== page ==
King Tides are happening more often in North Carolina, and the King Tides Project wants to get a better idea of where they're happing
May 9, 2019
Nusiance Flooding and Sea Level Rise
Nuisance flooding or what people call “sunny day flooding” is a fact of life. That’s what you’ll hear if you talk with almost anyone living along North Carolina’s coast or along the state’s many large rivers. A few inches of water that occasionally floods streets or yards isn’t that big a deal. But it turns out it just might be a sign of the much larger problem of sea level rise.
How Tides Work
The North Carolina King Tides Project aims to find out. But first, a refresher. Water levels along the coast and along rivers are influenced not only by astronomical tides (gravitational pull of the moon and sun) but also by the direction, speed and duration of the wind and the position and flow rate of the Gulf Stream. Think of how water can get “piled up” by a long-lasting N’oreaster.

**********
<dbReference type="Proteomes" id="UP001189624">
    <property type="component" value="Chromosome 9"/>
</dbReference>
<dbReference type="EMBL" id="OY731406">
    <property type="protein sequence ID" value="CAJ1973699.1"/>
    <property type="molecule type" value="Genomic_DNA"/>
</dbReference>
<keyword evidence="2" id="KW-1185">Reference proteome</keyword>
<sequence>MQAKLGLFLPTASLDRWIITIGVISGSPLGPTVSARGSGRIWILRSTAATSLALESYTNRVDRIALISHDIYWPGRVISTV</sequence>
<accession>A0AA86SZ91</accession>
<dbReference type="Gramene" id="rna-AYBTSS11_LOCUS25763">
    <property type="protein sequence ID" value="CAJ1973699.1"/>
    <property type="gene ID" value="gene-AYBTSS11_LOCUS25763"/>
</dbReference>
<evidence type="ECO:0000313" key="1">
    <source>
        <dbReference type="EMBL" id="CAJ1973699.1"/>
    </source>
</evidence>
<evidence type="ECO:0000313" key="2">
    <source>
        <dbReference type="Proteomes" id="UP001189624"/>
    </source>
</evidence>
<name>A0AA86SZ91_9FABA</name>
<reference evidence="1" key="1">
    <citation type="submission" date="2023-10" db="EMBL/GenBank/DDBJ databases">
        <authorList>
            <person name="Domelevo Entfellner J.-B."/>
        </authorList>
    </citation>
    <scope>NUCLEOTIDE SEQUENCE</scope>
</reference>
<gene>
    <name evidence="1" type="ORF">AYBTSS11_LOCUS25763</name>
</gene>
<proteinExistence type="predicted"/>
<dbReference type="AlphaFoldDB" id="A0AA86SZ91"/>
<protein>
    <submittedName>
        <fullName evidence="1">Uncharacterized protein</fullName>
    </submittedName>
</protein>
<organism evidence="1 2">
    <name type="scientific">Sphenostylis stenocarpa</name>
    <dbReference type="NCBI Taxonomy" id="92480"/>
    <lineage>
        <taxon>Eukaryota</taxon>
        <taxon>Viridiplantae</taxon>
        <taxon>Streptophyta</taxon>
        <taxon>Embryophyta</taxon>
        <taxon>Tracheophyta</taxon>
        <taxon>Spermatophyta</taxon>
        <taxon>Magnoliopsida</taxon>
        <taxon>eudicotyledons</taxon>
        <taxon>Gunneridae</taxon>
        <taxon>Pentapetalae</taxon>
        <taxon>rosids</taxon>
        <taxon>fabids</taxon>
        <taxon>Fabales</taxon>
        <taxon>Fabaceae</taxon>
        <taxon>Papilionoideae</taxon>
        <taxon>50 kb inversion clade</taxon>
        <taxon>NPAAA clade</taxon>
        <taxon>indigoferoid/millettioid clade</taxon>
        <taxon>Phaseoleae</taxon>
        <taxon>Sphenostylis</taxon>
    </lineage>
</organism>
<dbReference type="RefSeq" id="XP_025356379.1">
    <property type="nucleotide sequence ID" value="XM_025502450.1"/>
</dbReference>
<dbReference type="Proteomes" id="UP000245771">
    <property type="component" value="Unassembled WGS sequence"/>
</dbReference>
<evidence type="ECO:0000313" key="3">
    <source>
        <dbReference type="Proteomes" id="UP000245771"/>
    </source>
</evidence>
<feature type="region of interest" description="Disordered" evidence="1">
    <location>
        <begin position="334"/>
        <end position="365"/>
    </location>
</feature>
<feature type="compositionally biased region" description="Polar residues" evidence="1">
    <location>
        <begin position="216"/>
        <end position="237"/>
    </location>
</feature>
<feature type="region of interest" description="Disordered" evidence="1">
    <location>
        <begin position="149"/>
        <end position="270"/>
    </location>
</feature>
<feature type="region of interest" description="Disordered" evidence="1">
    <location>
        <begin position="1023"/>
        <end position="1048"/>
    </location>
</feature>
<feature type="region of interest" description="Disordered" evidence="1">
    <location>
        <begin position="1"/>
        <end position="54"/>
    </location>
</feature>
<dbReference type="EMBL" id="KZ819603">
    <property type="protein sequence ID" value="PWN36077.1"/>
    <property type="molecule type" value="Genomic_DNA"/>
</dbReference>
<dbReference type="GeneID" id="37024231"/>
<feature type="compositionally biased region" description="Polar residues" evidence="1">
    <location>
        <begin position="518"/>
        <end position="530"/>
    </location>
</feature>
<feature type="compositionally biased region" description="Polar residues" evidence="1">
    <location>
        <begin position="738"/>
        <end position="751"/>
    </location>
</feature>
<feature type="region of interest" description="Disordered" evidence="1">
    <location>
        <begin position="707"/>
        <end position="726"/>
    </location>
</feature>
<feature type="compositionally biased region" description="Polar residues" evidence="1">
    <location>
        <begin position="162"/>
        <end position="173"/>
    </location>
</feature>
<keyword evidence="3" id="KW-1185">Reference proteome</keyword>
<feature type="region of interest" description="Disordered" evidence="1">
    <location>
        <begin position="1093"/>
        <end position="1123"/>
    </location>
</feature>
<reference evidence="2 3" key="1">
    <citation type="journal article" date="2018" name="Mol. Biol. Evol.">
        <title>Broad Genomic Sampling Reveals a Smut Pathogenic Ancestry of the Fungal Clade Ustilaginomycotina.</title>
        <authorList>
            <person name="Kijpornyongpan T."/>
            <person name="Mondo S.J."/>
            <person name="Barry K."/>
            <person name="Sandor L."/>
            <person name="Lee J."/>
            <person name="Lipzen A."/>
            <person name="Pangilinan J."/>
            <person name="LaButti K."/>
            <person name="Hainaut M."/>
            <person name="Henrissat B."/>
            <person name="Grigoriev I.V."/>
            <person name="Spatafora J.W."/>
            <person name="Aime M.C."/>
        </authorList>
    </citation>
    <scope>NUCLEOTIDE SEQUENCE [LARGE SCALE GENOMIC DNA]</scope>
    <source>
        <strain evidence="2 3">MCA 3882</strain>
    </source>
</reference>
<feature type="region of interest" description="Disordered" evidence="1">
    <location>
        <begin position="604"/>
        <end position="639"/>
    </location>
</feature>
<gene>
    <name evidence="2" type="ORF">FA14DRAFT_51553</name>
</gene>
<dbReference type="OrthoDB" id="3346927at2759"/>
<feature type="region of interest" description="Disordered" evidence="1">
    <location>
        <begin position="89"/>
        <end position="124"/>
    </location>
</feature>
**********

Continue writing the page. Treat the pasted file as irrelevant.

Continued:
The term “King Tide” refers to the highest high tide. It’s a tide that occurs three or four times per year when the Moon is at its closest point to Earth (it's perigee) and the Earth, Sun, and Moon are aligned (that’s alignment is called a Spring tide and it happens every two weeks).
NC King Tides Project Wants Your Photos of Flooding
While floods might happen only a few times per year in the past, flooding is much more frequent now. So researchers at the University of North Carolina Institute of Marine Sciences want people to photograph any flooding or high-water events they observe and submit the photos to a special website.
The photos go to a NOAA (National Oceanic and Atmospheric Administration) database and it’s entered in real time.
“The NC King Tides project is part of an international initiative to photo document water levels,” said Marygrace Rowe, a researcher at UNC-IMS. “We’re using this as a means to prepare people and get people thinking about sea level rise and how it will look in North Carolina.”
Essentially, high water levels from today’s king tides will help people to visualize what future “normal” sea levels along the coast might look like. For more information and to submit photos, visit their website. The NC King Tides Project is funded by North Carolina Sea Grant and Carolina Integrated Sciences and Assessments.
Frank Graff is a producer/reporter with UNC-TV, focusing on Sci NC, a broadcast and online science series.